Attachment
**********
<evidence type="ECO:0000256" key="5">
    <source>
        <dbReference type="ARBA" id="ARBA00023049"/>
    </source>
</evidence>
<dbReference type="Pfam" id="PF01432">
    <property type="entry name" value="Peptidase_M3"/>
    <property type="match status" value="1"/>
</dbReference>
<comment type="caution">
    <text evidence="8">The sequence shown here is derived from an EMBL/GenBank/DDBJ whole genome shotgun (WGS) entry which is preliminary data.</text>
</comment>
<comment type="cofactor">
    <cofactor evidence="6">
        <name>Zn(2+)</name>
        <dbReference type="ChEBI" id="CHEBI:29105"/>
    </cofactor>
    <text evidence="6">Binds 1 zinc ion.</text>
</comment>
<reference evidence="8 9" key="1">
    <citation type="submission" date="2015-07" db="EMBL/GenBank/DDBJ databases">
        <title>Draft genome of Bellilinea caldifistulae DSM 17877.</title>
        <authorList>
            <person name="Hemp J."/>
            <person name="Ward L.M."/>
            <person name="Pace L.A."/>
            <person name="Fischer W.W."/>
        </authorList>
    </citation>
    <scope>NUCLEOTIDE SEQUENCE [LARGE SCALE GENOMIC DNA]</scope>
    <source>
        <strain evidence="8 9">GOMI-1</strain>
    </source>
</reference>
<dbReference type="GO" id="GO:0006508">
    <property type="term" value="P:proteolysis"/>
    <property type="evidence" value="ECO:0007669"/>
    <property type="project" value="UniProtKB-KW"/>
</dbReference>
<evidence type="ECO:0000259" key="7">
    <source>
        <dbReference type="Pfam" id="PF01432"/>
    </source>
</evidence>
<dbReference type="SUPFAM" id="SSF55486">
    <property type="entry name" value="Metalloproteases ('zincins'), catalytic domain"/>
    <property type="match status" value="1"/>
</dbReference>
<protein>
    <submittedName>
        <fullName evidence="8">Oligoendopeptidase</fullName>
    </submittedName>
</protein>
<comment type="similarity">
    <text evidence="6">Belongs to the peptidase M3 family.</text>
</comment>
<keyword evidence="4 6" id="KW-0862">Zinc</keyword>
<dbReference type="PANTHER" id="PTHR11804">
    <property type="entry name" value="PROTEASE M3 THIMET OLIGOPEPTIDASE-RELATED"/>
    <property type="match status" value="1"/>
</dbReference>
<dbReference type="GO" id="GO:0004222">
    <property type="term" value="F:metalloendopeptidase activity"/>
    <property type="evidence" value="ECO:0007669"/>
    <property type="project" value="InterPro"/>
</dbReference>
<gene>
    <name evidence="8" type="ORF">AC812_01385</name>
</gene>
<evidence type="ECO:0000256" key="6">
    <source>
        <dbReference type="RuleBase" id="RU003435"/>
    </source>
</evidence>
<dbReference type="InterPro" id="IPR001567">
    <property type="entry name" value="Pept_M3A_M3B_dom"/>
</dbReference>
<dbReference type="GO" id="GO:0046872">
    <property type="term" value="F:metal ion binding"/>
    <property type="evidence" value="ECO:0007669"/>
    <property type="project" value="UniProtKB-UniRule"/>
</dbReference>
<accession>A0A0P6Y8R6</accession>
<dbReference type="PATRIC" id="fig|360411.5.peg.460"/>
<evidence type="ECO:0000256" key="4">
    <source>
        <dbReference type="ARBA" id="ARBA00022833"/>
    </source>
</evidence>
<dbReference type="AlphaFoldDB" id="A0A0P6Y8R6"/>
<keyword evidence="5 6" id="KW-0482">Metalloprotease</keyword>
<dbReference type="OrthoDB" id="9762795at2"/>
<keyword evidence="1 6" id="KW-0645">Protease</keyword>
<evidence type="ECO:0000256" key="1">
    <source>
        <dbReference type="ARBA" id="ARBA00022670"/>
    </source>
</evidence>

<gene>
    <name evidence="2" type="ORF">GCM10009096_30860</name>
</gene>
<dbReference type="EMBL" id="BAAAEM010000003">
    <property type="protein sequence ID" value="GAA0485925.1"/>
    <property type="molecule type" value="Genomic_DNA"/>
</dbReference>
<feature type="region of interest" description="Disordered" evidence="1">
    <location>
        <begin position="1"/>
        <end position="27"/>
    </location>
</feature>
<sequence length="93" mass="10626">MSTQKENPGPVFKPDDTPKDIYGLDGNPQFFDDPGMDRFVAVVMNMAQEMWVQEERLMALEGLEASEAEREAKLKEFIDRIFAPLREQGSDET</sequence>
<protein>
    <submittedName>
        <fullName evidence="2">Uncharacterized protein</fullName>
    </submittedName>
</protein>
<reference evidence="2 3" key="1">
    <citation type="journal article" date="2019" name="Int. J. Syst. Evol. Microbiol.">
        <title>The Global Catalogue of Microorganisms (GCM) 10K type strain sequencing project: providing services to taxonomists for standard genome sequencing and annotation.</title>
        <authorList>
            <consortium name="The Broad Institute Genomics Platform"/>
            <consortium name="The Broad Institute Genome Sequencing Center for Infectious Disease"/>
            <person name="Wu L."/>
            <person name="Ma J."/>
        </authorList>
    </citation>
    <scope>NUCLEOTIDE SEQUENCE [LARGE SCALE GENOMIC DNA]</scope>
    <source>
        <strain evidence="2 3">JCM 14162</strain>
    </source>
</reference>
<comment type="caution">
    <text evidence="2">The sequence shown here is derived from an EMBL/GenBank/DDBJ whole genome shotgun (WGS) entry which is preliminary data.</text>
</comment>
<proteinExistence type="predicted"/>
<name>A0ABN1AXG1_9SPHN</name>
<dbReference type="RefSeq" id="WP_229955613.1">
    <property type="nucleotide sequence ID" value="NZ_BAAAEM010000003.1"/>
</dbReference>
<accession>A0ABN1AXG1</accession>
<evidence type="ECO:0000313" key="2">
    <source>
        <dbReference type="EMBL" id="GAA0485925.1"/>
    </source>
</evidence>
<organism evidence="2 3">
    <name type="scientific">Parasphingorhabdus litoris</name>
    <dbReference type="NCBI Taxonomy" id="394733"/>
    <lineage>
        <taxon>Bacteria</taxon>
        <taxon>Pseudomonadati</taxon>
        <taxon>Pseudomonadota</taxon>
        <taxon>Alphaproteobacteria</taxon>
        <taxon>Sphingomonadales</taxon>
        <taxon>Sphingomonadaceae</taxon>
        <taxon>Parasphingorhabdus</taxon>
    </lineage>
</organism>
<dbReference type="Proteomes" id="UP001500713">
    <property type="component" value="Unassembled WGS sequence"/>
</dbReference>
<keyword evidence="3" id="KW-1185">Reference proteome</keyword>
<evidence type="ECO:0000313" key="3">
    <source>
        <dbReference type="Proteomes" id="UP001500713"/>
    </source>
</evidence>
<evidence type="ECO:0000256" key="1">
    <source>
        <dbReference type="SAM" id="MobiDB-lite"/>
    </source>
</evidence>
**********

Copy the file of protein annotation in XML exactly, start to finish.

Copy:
<evidence type="ECO:0000256" key="5">
    <source>
        <dbReference type="ARBA" id="ARBA00023049"/>
    </source>
</evidence>
<dbReference type="Pfam" id="PF01432">
    <property type="entry name" value="Peptidase_M3"/>
    <property type="match status" value="1"/>
</dbReference>
<comment type="caution">
    <text evidence="8">The sequence shown here is derived from an EMBL/GenBank/DDBJ whole genome shotgun (WGS) entry which is preliminary data.</text>
</comment>
<comment type="cofactor">
    <cofactor evidence="6">
        <name>Zn(2+)</name>
        <dbReference type="ChEBI" id="CHEBI:29105"/>
    </cofactor>
    <text evidence="6">Binds 1 zinc ion.</text>
</comment>
<reference evidence="8 9" key="1">
    <citation type="submission" date="2015-07" db="EMBL/GenBank/DDBJ databases">
        <title>Draft genome of Bellilinea caldifistulae DSM 17877.</title>
        <authorList>
            <person name="Hemp J."/>
            <person name="Ward L.M."/>
            <person name="Pace L.A."/>
            <person name="Fischer W.W."/>
        </authorList>
    </citation>
    <scope>NUCLEOTIDE SEQUENCE [LARGE SCALE GENOMIC DNA]</scope>
    <source>
        <strain evidence="8 9">GOMI-1</strain>
    </source>
</reference>
<dbReference type="GO" id="GO:0006508">
    <property type="term" value="P:proteolysis"/>
    <property type="evidence" value="ECO:0007669"/>
    <property type="project" value="UniProtKB-KW"/>
</dbReference>
<evidence type="ECO:0000259" key="7">
    <source>
        <dbReference type="Pfam" id="PF01432"/>
    </source>
</evidence>
<dbReference type="SUPFAM" id="SSF55486">
    <property type="entry name" value="Metalloproteases ('zincins'), catalytic domain"/>
    <property type="match status" value="1"/>
</dbReference>
<protein>
    <submittedName>
        <fullName evidence="8">Oligoendopeptidase</fullName>
    </submittedName>
</protein>
<comment type="similarity">
    <text evidence="6">Belongs to the peptidase M3 family.</text>
</comment>
<keyword evidence="4 6" id="KW-0862">Zinc</keyword>
<dbReference type="PANTHER" id="PTHR11804">
    <property type="entry name" value="PROTEASE M3 THIMET OLIGOPEPTIDASE-RELATED"/>
    <property type="match status" value="1"/>
</dbReference>
<dbReference type="GO" id="GO:0004222">
    <property type="term" value="F:metalloendopeptidase activity"/>
    <property type="evidence" value="ECO:0007669"/>
    <property type="project" value="InterPro"/>
</dbReference>
<gene>
    <name evidence="8" type="ORF">AC812_01385</name>
</gene>
<evidence type="ECO:0000256" key="6">
    <source>
        <dbReference type="RuleBase" id="RU003435"/>
    </source>
</evidence>
<dbReference type="InterPro" id="IPR001567">
    <property type="entry name" value="Pept_M3A_M3B_dom"/>
</dbReference>
<dbReference type="GO" id="GO:0046872">
    <property type="term" value="F:metal ion binding"/>
    <property type="evidence" value="ECO:0007669"/>
    <property type="project" value="UniProtKB-UniRule"/>
</dbReference>
<accession>A0A0P6Y8R6</accession>
<dbReference type="PATRIC" id="fig|360411.5.peg.460"/>
<evidence type="ECO:0000256" key="4">
    <source>
        <dbReference type="ARBA" id="ARBA00022833"/>
    </source>
</evidence>
<dbReference type="AlphaFoldDB" id="A0A0P6Y8R6"/>
<keyword evidence="5 6" id="KW-0482">Metalloprotease</keyword>
<dbReference type="OrthoDB" id="9762795at2"/>
<keyword evidence="1 6" id="KW-0645">Protease</keyword>
<evidence type="ECO:0000256" key="1">
    <source>
        <dbReference type="ARBA" id="ARBA00022670"/>
    </source>
</evidence>

<gene>
    <name evidence="2" type="ORF">GCM10009096_30860</name>
</gene>
<dbReference type="EMBL" id="BAAAEM010000003">
    <property type="protein sequence ID" value="GAA0485925.1"/>
    <property type="molecule type" value="Genomic_DNA"/>
</dbReference>
<feature type="region of interest" description="Disordered" evidence="1">
    <location>
        <begin position="1"/>
        <end position="27"/>
    </location>
</feature>
<sequence length="93" mass="10626">MSTQKENPGPVFKPDDTPKDIYGLDGNPQFFDDPGMDRFVAVVMNMAQEMWVQEERLMALEGLEASEAEREAKLKEFIDRIFAPLREQGSDET</sequence>
<protein>
    <submittedName>
        <fullName evidence="2">Uncharacterized protein</fullName>
    </submittedName>
</protein>
<reference evidence="2 3" key="1">
    <citation type="journal article" date="2019" name="Int. J. Syst. Evol. Microbiol.">
        <title>The Global Catalogue of Microorganisms (GCM) 10K type strain sequencing project: providing services to taxonomists for standard genome sequencing and annotation.</title>
        <authorList>
            <consortium name="The Broad Institute Genomics Platform"/>
            <consortium name="The Broad Institute Genome Sequencing Center for Infectious Disease"/>
            <person name="Wu L."/>
            <person name="Ma J."/>
        </authorList>
    </citation>
    <scope>NUCLEOTIDE SEQUENCE [LARGE SCALE GENOMIC DNA]</scope>
    <source>
        <strain evidence="2 3">JCM 14162</strain>
    </source>
</reference>
<comment type="caution">
    <text evidence="2">The sequence shown here is derived from an EMBL/GenBank/DDBJ whole genome shotgun (WGS) entry which is preliminary data.</text>
</comment>
<proteinExistence type="predicted"/>
<name>A0ABN1AXG1_9SPHN</name>
<dbReference type="RefSeq" id="WP_229955613.1">
    <property type="nucleotide sequence ID" value="NZ_BAAAEM010000003.1"/>
</dbReference>
<accession>A0ABN1AXG1</accession>
<evidence type="ECO:0000313" key="2">
    <source>
        <dbReference type="EMBL" id="GAA0485925.1"/>
    </source>
</evidence>
<organism evidence="2 3">
    <name type="scientific">Parasphingorhabdus litoris</name>
    <dbReference type="NCBI Taxonomy" id="394733"/>
    <lineage>
        <taxon>Bacteria</taxon>
        <taxon>Pseudomonadati</taxon>
        <taxon>Pseudomonadota</taxon>
        <taxon>Alphaproteobacteria</taxon>
        <taxon>Sphingomonadales</taxon>
        <taxon>Sphingomonadaceae</taxon>
        <taxon>Parasphingorhabdus</taxon>
    </lineage>
</organism>
<dbReference type="Proteomes" id="UP001500713">
    <property type="component" value="Unassembled WGS sequence"/>
</dbReference>
<keyword evidence="3" id="KW-1185">Reference proteome</keyword>
<evidence type="ECO:0000313" key="3">
    <source>
        <dbReference type="Proteomes" id="UP001500713"/>
    </source>
</evidence>
<evidence type="ECO:0000256" key="1">
    <source>
        <dbReference type="SAM" id="MobiDB-lite"/>
    </source>
</evidence>